The UK Foreign Secretary says he sees an agreement on competition rules and state aid likely if the EU is “sensible”.
Boris Johnson officials believe that a Brexit trade deal could be reached in a matter of days if both sides continue to work in “good faith” to resolve what the UK sees as the last major obstacle in the talks – fishing rights.
Foreign Minister Dominic Raab urged the European Union to recognize that regaining control of British waters is a matter of sovereignty for Britain. He painted a positive picture of the state of negotiations and said he believed that a fish deal should be “achievable” during what could be the final week of talks.
“I think it is important that the EU understands the principle,” said Raab of Sophy Ridge on Sky News on Sunday. “If they show the pragmatism, goodwill and good faith that I believe to be fair to have surrounded the latter part of the talks, and certainly we have shown in our flexibility, I think there is a deal to be done.”
If the negotiations fail, millions of businesses and consumers will face higher costs, with tariffs on goods and disruptions to critical supply chains. The Brexit transition period ends on December 31, when the United Kingdom is supposed to leave the EU single market and customs regime.
In a series of radio interviews on Sunday, the foreign minister sounded optimistic.
Raab said while fishing remained the biggest obstacle, he could see “a landing zone” for an agreement on competition rules and state aid – the other major sticking point – if the EU was as “sensible” as the UK. The EU insists that the UK must compromise.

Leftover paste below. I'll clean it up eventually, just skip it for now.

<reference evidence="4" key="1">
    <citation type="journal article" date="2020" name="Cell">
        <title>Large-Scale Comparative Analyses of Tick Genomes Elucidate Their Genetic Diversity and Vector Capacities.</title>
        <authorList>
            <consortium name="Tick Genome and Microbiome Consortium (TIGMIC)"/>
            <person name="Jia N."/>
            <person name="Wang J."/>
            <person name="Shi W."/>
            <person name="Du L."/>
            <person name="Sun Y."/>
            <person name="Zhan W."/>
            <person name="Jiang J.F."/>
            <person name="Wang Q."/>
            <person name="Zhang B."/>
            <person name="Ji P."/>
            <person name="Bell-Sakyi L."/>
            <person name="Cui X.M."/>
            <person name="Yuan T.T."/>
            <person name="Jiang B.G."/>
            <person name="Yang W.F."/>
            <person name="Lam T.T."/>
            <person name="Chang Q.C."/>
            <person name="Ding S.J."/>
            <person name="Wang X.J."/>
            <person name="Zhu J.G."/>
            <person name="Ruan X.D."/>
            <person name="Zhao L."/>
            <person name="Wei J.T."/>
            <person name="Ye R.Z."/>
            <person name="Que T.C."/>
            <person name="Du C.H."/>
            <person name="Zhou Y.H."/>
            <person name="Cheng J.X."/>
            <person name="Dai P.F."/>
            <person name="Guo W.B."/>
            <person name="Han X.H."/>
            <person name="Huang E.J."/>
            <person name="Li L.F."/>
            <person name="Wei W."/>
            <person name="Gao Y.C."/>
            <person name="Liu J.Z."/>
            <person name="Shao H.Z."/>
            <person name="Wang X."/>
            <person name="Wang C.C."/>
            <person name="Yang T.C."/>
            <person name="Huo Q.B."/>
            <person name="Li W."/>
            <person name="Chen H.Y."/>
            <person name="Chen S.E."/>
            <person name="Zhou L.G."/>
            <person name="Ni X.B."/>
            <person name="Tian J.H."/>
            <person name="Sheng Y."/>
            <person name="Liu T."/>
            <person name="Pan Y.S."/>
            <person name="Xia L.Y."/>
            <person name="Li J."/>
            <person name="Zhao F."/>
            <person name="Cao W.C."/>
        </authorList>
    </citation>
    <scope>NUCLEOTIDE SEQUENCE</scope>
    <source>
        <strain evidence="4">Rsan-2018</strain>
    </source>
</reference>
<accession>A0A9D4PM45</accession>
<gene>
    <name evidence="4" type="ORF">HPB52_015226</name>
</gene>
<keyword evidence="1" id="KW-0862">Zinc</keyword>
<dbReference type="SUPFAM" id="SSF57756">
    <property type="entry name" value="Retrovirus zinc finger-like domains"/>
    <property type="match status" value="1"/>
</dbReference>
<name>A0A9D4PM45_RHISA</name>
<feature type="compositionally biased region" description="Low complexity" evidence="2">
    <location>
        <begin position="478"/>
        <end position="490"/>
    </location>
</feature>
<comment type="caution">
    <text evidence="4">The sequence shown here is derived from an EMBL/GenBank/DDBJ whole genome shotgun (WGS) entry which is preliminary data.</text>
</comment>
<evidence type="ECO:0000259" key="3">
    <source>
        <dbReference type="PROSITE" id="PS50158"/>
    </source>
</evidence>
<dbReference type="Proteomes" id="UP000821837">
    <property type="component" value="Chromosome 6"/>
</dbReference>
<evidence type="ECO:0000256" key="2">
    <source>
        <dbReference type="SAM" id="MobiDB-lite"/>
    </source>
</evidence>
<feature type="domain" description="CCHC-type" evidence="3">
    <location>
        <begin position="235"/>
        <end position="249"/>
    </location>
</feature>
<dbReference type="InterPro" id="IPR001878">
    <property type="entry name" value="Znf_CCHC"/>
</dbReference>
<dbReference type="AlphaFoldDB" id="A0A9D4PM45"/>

While the cost of exiting the EU’s single market and customs system appears to be dwarfed by the economic impact of the coronavirus, the pandemic’s recession also means that both sides should do whatever it takes to avoid further damage, he said . That means compromises on both sides.
“Ultimately, both sides have to be a little flexible and pragmatic,” said Raab. “I think the two-way economic benefit of getting this across the line should keep the mind focused in the last few days.”
Raab told BBC’s Andrew Marr that, given the progress negotiators have made on other issues, the two sides should be able to reach an agreement on fisheries.
Michel Barnier, the EU’s chief negotiator, said the bloc could accept a 15% to 18% cut in its share of catches in British waters.
The offer, which officials on both sides said was made more than a month ago and has been the subject of negotiation since then, was labeled “risky” by the UK and Raab again turned it down on Sunday.
The UK also wants new negotiations on UK fishing fleets’ access to UK waters every year, but the bloc is looking for a longer-term deal. The personal talks will continue in London.